The above requirements will initially apply only to ChatGPT users from Italy.

German supervisory authorities

The German Data Protection Conference (DSK) established the AI Taskforce in April 2023 to address the issue. The taskforce is to undertake a coordinated data protection review of ChatGPT.

In a first step, the German authorities contacted OpenAI with a questionnaire in order to obtain additional information, for example, about the data sources and algorithms behind the automated data processing. The deadline for answering the questions has already been extended once, so OpenAI is expected to submit its answers soon. On this basis, the German authorities will then conduct a data protection review of ChatGPT.

EU-wide coordination

As OpenAI does not have an establishment in the EU, the supervisory authorities of all member states are responsible for monitoring OpenAI’s compliance with the GDPR in their respective local jurisdictions.

In order to promote and coordinate cooperation and exchange of information on possible actions by authorities at the EU level, the European Data Protection Board (EDPB) established a task force in April 2023 to address ChatGPT.

ChatGPT data breaches

In March 2023, OpenAI experienced its first data breach. This involved some ChatGPT users being able to view the chat histories of other users.

In June 2023, it became known that a malware that taps into data stored in the browser, such as login credentials stored in the browser, was able to collect login credentials from more than 100,000 ChatGPT users. These could now be at increased risk of fraud and cyber attacks. Although credentials for other online services were also collected by the malware alongside ChatGPT, experts estimate that ChatGPT is of particular importance to cybercriminals because chat histories at ChatGPT often contain highly sensitive data. In addition, ChatGPT does not automatically delete chat history. Rather, the user has to delete the data manually. Therefore, to minimize your own risks, it is recommended to delete the chat history regularly.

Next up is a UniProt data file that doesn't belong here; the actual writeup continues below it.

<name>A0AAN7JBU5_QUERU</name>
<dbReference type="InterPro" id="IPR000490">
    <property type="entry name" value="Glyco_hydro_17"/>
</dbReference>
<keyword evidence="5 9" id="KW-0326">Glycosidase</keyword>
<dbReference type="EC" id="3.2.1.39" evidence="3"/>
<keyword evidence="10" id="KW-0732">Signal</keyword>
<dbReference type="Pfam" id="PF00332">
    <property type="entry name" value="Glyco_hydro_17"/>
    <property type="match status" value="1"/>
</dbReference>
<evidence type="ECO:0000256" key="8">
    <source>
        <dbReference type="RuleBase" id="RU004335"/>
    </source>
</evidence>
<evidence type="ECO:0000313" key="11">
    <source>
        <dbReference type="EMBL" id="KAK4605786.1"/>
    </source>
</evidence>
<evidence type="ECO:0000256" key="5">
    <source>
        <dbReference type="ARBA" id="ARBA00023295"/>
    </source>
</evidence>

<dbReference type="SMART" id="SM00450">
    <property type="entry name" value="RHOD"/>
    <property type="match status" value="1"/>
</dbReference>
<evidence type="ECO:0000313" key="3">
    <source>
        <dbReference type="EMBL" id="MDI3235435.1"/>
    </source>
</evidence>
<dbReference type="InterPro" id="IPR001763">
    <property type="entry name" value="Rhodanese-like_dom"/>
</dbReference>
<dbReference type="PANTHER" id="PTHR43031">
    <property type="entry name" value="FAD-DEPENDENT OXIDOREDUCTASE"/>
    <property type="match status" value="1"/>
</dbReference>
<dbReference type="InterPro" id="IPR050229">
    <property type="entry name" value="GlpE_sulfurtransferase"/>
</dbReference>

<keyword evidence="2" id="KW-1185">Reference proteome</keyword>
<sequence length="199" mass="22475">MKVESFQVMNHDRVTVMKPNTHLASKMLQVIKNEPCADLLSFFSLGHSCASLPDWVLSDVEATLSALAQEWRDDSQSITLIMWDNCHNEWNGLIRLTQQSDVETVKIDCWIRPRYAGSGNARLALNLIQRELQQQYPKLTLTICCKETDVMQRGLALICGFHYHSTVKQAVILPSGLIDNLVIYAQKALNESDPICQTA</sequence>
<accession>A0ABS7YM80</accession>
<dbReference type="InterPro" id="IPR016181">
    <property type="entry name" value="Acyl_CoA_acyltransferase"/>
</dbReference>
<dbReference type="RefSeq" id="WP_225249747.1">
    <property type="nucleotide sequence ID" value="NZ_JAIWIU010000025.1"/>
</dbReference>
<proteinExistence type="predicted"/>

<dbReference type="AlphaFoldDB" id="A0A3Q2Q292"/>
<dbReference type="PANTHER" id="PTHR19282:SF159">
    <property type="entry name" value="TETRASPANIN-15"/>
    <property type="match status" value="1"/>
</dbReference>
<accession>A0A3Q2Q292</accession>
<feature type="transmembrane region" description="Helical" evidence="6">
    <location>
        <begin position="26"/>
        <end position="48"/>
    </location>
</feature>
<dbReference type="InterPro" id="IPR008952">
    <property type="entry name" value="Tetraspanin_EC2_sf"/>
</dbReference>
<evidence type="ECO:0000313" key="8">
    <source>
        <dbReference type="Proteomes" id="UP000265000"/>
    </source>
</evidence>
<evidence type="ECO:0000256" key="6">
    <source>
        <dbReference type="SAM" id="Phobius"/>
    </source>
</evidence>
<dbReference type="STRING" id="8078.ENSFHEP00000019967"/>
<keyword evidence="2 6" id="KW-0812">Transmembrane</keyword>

Conclusion: AI use is the next big challenge

The use of AI-based systems poses significant data protection challenges for companies. As this brief analysis has shown, companies may also have to comply with requirements with which they may not yet have come into contact, such as carrying out a data protection impact assessment. If such systems are used purely privately within the framework of the so-called household exception, these requirements do not apply.

Companies should also consider requirements arising from other areas of law, such as copyright or liability law. The AI Regulation, which is currently being negotiated at the EU level, could also impose further requirements on companies.

What applies under data protection law in a specific case always depends on the respective application scenario. This analysis is only intended to roughly highlight possible problems. In order to make the use of an AI-supported system in compliance with the GDPR, companies should definitely seek the advice of a data protection expert before introducing it.